Lisa Matusow-Futterman is a 1973 graduate of Livingston College at Rutgers University.

(Contact Lisa via email.)


(Spam-resistant email link provided by WillMaster; email address image provided by Nexodyne.)

Towering Memories: Livingston College Students Move In to Dorms on North Side of Campus

[Read Steven T. Walker’s interview with the Rutgers Oral History Archives.]

Steven T. WalkerBy Steven T. Walker, LC‘86

It began with a single bead of sweat.

Ice-cold and intrusive, it worked its way from the warm parts of my body, down my rib cage and seemed to loudly splash somewhere along the right side of my only clean dress shirt.

I was terrified and worried that a huge wet streak had appeared on the side of my button-down during what, at the time, was the most important interview of my life.

I’d showered and prepared for this “preceptor” interview with zeal, only to walk from a steamy bathroom down a dank hallway and back into my stuffy dorm room before beginning the march northward from the Quads to the “forbidden” end of Livingston College Campus … the end only inhabited by Rutgers College students.

In the early 1980s, “The Rock,” as we lovingly called Livingston, was the home to the Quad dormitories for our students. “Unfortunate” Rutgers College students were banished from College Avenue to The Towers. No Livingston student had ever lived in the hulking twin towers or enjoyed the view from their majestic, twin, eight-floor vantage points.

That all was about to change on one hot, spring day in 1983.

Later, sitting in the air-conditioned apartment of the head of Residence Life in the upscale Towers residence complex, I felt I may have been out of my league and my sweat stain was growing cold by the time the actual interview was set to begin.

“So, why do you want to be a preceptor?” the interviewer queried.

My first thoughts were nothing more than incoherent fragments.

“Focus!” I told myself. 

Moving through what felt like an infinite period of silence, I threw caution to the wind and blurted out the true goal of my mission, without guile or pretense.

“I want to help kids make the adjustment to living in the dorms and away from their families for the first time,” I said, after sifting through the seemingly thousands of thoughts floating around in my head. “I also want to make sure that I help let Rutgers College students learn that Livingston College students are no different than they are.”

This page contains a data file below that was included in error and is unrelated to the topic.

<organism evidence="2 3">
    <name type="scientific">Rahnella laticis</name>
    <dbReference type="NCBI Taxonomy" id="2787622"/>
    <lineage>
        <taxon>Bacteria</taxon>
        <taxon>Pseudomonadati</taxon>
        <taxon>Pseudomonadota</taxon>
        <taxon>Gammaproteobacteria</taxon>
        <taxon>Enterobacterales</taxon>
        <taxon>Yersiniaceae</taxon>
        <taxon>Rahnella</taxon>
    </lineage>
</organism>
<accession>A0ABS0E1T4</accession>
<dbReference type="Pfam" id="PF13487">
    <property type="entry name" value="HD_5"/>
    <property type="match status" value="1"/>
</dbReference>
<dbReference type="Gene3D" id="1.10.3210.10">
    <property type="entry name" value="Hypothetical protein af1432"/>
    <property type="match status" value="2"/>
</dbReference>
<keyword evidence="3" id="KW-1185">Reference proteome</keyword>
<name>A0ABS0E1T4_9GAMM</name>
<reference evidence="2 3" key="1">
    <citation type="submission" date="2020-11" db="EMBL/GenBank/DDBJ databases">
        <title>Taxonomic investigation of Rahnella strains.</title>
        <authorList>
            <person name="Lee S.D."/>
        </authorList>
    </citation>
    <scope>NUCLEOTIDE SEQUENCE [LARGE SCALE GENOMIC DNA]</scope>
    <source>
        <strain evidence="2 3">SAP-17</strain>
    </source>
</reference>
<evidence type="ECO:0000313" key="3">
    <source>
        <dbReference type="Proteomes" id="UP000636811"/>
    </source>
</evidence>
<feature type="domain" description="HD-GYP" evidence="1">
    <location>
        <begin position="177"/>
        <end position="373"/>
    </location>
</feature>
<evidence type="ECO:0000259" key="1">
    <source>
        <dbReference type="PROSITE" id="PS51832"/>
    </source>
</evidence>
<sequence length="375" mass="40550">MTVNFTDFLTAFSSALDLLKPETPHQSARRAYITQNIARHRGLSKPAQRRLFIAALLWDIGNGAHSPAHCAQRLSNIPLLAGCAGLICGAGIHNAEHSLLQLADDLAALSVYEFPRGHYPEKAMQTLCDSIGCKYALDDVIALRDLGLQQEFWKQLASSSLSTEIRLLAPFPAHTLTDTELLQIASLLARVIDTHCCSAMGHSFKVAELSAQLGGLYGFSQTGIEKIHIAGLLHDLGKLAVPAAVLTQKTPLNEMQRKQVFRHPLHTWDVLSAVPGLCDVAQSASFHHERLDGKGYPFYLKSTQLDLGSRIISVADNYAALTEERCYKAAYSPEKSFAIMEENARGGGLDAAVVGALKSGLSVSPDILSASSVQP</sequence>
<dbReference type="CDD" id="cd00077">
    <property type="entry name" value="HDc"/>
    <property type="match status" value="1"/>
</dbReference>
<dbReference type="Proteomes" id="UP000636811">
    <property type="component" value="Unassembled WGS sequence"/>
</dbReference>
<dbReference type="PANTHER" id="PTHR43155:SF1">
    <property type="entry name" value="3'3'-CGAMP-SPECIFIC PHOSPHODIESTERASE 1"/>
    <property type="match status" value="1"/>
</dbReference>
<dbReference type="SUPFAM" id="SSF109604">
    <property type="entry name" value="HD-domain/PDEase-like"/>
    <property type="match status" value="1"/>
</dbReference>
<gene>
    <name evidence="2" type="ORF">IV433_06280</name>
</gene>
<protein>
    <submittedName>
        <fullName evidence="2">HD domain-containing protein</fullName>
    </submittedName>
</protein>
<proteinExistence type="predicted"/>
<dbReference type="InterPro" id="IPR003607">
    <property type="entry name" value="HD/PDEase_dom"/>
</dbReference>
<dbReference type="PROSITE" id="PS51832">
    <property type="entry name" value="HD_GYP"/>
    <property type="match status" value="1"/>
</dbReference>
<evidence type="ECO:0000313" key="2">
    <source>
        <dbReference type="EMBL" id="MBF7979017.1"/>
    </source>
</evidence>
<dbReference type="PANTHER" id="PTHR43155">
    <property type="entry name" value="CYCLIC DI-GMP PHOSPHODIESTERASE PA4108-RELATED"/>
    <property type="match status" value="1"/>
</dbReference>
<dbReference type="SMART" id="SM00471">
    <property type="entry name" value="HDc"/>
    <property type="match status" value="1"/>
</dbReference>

The second part of the answer probably got me at least noticed. It had barely left my lips before I regretted bringing that point to fore.

The facts were: I was sitting in what had always been a residence hall off-limits to Livingston College students, despite its location on Livingston Campus. The issue of students from the university’s newest campus actually being allowed to commingle with students from its oldest was new and at the heart of the entire concept.

It was the proverbial 800-pound gorilla in the room.

Either it was going to bring me onto their collective pages on this issue or it was going to knock me out of contention. I figured: “Play big or go home!”

Although I was treading in complete unchartered territory here, I felt comfortable and for one of the first times in my young life, true to myself for breaching a point that probably had been approached numerous times since “The Rock” rose from the high grounds near Camp Kilmer.

I was barely 18 years old myself and was expected to help undo something that had been firmly planted in the cultural terra firma of one of the nation’s oldest universities – no pressure.

The interview proceeded flawlessly, in fact.

My interviewers did not seem alarmed by my statement, and that was cool with me.

I prepared for the inevitable and remembered how I really didn’t mind living in the much maligned “Quads” and actually had grown accustomed to picking my way along its tunnels.

We shook hands wrapped up the interview and I lumbered back to my dorm room to compare notes with my roommate, who ironically had interviewed for the same preceptor position earlier that day.

How was I to know days later I would become the first Livingston preceptor and lead the first group of Livingston students into what had always been uncharted territory?

After all, Livingston College itself was one Rutgers’ boldest experiments.

Established as the cutting edge of higher education, Livingston opened its doors to students in 1969 and featured a diverse, multicultural student body, pass/fail grading system and a reputation as a haven for radical students and radical thought.

Such things were big for a university like Rutgers, which was founded 10 years before America and which had an academic hall on its Newark campus seized in 1969 to force a commitment to increase minority enrollment and faculty hires. The revolutionary action at Rutgers-Newark led to the creation of the Educational Opportunity Fund, which increased minority enrollment at all university campuses in the 1970s,  80s and beyond.

But what do I know?

Today my hire may be seen as something “historic,” but 30 years ago, this former 18-year-old, first-generation university attendee just marked it as the day I officially became a supposed former Quad dweller.

Photo: Walker from the 1986 yearbook, The Experience.

Steven T. Walker is a 1986 graduate of Livingston College at Rutgers University.